But even so, it doesn’t really hide the fact that 25 DVD’s (that may or may not work in the UK) doesn’t really compare as a gift to a pen-holder carved from a ship that helped end the slave trade… and who’s sister ship was turned into a desk that has sat in the Oval Office since the 18 hundreds….

Offline Vekseid

Re: "the more spills change... the more they stay the same... "
« Reply #26 on: June 26, 2010, 03:50:21 PM »
As I said, I'm not defending BP here. They've done a lot of scummy things during the aftermath... although it does have to be said compared to other industrial and environmental disasters the effort they've gone to (albeit under severe political pressure) with regards to paying claims is definitely on the positive side. Once again though, still doesn't excuse the scummy actions.

Or you could look at this... which as an article is fairly forgiving of Obama (and doesn't mention that the only real time they had together was when Brown literally caught him in the kitchen for 15 minutes...). While I can be somewhat forgiving of the lack of huge events for the Pm's visit to Washington... it still doesn't really explain why a joint press conference couldn't be held...

So they've had at least three times to meet over the course of six months, there (just from the articles we've linked so far, in March, April, and September here) - and your claim is that their only private time was 15 minutes in a kitchen?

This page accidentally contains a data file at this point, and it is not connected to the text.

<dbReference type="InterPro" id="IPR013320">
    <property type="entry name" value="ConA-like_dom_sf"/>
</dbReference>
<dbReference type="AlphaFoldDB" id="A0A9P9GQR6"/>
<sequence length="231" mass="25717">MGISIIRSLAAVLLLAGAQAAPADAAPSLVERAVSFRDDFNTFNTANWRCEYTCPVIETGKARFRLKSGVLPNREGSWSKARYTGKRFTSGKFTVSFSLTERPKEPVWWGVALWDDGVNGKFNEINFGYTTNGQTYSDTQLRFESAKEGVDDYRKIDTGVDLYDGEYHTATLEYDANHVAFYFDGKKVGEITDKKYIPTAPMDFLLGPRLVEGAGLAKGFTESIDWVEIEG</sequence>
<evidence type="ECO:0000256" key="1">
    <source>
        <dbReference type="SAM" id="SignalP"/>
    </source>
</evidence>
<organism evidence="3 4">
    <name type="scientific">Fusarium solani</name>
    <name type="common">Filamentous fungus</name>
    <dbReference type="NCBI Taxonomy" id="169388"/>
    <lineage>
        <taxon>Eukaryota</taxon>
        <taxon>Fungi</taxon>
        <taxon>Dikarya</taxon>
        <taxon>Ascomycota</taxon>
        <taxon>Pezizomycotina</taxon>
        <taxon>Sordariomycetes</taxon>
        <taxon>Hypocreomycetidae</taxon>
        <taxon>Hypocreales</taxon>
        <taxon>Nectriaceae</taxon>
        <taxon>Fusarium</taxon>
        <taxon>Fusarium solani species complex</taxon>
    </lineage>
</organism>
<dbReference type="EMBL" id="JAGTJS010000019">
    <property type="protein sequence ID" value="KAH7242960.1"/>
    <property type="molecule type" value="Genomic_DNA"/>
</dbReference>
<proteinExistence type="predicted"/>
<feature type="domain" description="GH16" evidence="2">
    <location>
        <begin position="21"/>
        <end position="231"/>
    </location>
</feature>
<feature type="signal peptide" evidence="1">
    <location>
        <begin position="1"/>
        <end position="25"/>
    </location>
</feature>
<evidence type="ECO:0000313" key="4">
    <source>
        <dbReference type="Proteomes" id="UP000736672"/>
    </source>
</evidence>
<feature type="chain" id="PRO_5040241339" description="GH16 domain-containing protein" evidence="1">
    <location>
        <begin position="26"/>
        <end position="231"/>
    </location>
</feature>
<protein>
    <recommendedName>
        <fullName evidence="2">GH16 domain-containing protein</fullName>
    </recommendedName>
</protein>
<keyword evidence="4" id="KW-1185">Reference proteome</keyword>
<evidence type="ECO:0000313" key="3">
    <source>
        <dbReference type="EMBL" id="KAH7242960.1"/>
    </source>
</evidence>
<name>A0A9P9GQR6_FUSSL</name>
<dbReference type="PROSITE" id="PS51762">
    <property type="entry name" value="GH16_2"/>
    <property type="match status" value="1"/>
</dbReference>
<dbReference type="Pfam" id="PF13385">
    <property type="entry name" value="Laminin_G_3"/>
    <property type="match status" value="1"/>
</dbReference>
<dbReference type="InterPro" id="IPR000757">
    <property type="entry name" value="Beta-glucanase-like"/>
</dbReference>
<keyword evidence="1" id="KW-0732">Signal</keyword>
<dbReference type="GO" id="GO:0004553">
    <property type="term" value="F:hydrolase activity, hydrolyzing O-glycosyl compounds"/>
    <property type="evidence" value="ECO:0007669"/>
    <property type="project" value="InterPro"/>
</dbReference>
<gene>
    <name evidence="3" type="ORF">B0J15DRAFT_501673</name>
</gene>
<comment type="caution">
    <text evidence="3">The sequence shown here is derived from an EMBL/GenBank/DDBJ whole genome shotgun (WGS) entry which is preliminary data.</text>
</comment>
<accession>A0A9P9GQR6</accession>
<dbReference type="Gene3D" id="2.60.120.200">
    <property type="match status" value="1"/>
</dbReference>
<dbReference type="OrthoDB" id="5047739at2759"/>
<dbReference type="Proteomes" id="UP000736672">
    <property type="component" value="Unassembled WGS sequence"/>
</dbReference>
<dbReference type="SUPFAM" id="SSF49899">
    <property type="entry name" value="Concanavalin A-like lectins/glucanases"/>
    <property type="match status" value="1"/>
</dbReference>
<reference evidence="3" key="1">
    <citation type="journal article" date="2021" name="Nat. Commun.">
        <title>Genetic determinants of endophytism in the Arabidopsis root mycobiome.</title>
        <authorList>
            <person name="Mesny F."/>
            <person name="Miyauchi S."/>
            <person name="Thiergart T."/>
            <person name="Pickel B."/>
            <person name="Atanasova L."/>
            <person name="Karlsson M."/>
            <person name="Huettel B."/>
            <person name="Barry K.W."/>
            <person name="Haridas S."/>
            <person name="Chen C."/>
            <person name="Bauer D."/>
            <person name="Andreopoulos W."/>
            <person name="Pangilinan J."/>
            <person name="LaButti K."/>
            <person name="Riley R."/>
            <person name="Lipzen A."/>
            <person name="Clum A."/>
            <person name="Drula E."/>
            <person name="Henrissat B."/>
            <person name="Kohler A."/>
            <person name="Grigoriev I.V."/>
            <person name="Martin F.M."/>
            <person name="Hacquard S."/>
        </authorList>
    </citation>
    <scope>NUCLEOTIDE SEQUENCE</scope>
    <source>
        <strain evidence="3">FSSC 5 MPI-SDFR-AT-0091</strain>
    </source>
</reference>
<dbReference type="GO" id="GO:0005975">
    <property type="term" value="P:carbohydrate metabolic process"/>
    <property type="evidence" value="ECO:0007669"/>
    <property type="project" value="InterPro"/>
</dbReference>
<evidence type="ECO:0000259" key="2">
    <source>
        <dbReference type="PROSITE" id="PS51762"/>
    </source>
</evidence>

Given the way the president's time is scheduled, that sort of claim seems spurious.

Quote
1) Calling it a "claim" is pretty deceitful. It's the equivalent of saying that the US only has a claim over Alaska or Texas... or hell, pretty much the whole United States actually. The UK only has a claim over Rockall... the Falklands are a part of under the UK’s jurisdiction

The Falklands are a territory, as Puerto Rico is of the US. The UK lays claim the the surrounding waters, which is what I'd thought this dispute was about.

Texas and Alaska are a part of the United States as Wales is a part of the United Kingdom.

Quote
2) Well, it started with offer of mediation which you may just about claim isn't "intervening"... but it then led on to full blown support of declarations demanding negotiations over the islands.

I wasn't aware of that. Though-

Quote
Let us e clear here. The Falklands are British.

Which explains why British only make up 30% of the population.

Quote
While there is historical flotsam with regard to each claim for the vast majority of their existence the ruling power over the Falklands (and not as an oppressor) has been the UK. There was no displacement of natives... it was legitimate (well, as far as 17-19th century colonisation ever was) settlement. Even beyond that, surely the most important thing is this; every poll ever taken of whether the islanders themselves want sovereignty to even be discussed with Argentina is a resounding no. The constitution of the Islands itself states self-determination is their right. If you support negotiations you believe that is wrong... simple as that really.

And that's a fine point to make, I wasn't aware of Clinton's gaffe here, however: